- June 30: Back end completed, posted for testing. Standard completed and posted as man page(?). "Optional" components of the standard will likely be mentioned in order to be implemented either during the project or afterwards by me or anyone else.
- July 7: Mentors and students can begin submitting mid-term evaluations.
- July 14: Mid-term evaluation deadline; Google begins issuing mid-term student payments provided passing student survey is on file.
- July 14: Front end completed, can be ran to create full conf. file. Public request for translation of menu items. Start integrated front end and back end.
- August 4: Updated sysinst man page completed, all integration between front and back end done with command line options implemented.
- August 18: From August 4 until here all work is on the "optional" components listed in the application.
- August 18: Firm 'pencils down' date. Mentors, students
and organization administrators can begin submitting final evaluations to
- September 1: Final evaluation deadline; Google begins issuing student and mentoring organization payments provided forms and evaluations are on file.
This project will deliver a complete replacement for sysinst. The tool
must have at least the same amount of functionality, with more
flexibility offered along the way. One snag here is that sysinst has a large amount of machine dependent code, supporting every architecture for NetBSD. Because of the limited time available for this project, as well as the lack of availability of these machines for testing, only the amd64/i386 ports will be converted initially.
Mandatory (must-have) components:
There are a lot of details here, because the configuration file must specify
everything that the user can in the current sysinst.
- A complete configuration file standard, published as a man page.
- A "libsysinst" library. This itself will consist of many portions:
- All of the "glue" between the front end and back end, i.e. all
of the common functions.
- A parsing library, that turns a configuration file into the internal
data structures used for communicating between the front or back end
and the library itself.
- A configuration file writer. This takes the above data structures
and simply writes them out to a new configuration file.
- The idea behind the library is that the configuration file format
is completely invisible to the front and back end. This way, any
of the three components can be radically changed, as long as they
keep the above data structures, and it will still work with the
- A front end, very similar to the current one, where the user can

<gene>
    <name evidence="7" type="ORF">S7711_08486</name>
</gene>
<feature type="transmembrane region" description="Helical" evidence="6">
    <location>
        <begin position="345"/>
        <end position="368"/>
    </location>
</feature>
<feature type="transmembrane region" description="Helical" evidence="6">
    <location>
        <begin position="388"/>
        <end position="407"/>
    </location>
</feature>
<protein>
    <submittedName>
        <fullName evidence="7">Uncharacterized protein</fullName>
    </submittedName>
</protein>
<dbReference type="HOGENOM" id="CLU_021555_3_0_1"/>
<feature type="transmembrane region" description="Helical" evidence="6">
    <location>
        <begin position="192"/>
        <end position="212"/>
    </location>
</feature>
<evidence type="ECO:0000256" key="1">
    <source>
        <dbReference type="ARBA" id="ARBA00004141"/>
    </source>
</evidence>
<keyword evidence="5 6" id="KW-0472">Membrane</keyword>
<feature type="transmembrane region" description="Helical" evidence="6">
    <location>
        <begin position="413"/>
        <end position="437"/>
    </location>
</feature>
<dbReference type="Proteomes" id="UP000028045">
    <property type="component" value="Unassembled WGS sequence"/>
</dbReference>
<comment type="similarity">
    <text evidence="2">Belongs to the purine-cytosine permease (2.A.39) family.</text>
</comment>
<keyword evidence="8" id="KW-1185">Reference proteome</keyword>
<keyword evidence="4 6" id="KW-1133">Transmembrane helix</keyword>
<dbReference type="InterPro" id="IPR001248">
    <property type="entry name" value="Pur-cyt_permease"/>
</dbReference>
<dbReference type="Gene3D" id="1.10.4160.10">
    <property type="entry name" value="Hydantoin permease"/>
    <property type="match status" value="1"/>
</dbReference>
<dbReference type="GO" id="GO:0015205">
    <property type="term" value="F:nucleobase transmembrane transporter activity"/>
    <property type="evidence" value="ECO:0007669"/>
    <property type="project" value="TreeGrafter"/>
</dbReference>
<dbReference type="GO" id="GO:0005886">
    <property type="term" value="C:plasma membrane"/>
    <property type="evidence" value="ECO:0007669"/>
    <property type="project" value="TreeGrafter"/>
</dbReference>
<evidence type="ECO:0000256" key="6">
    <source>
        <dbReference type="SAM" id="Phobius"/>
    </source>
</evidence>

specify all the same options. The difference is that they are only
written to a file, no other action is taken.
- A back end, that can take a configuration file as input and without
intervention do a complete install. There are flexible components of
the configuration file that depend on information not known when
the file is being written, such as the RAM size. The back end must
recognize these abstractions and act appropriately.
Optional (would-be-nice) components:
This is a pretty long list. We'll see how much stuff I can fit in. There is
quite a lot of room for further improvement. This is listed roughly in order
- The configuration file supports many flexible options where an install
can be vaguely specified (as described above). Initially, these options
will only be available by hand-editing the configuration file. These
options should be made available to the front end as well.
- Changing the flow of the front end, to be less serial in nature. The
ideal setup would give a list of tasks that the user needs to complete,
and the user can do them in any order (or not at all). I.e. the user can
jump in and just specify the sets they want to install, and everything
else goes by default.
- Retain comments and whitespace when a configuration file is ran through
the parser and printed out again. This should be done with very minimal
changes to the parser. It's rather difficult, but possible.
- Adding lists of pkgsrc packages to be installed post-installation
- The ability to pull configuration files directly from the net.
- More here later...
[Insert use and test cases, instruction for integration into NetBSD,
installation, configuration, using; reference existing standards
or other existing works where appropriate]
Mostly just existing sysinst stuff! Additionally, the parser uses
lex and yacc. More here later as I figure out what
exactly the project is going to require (though it's likely not much more
than what's here).
[Documentation of existing NetBSD interfaces used, new interfaces
created, pointers to header-files, section .2/.3/.9 manpages created
and used, etc.]
| Zachary Wegner <firstname.lastname@example.org> |
| $Id: index.html,v 1.7 2008/07/14 18:56:51 zwegner Exp $ |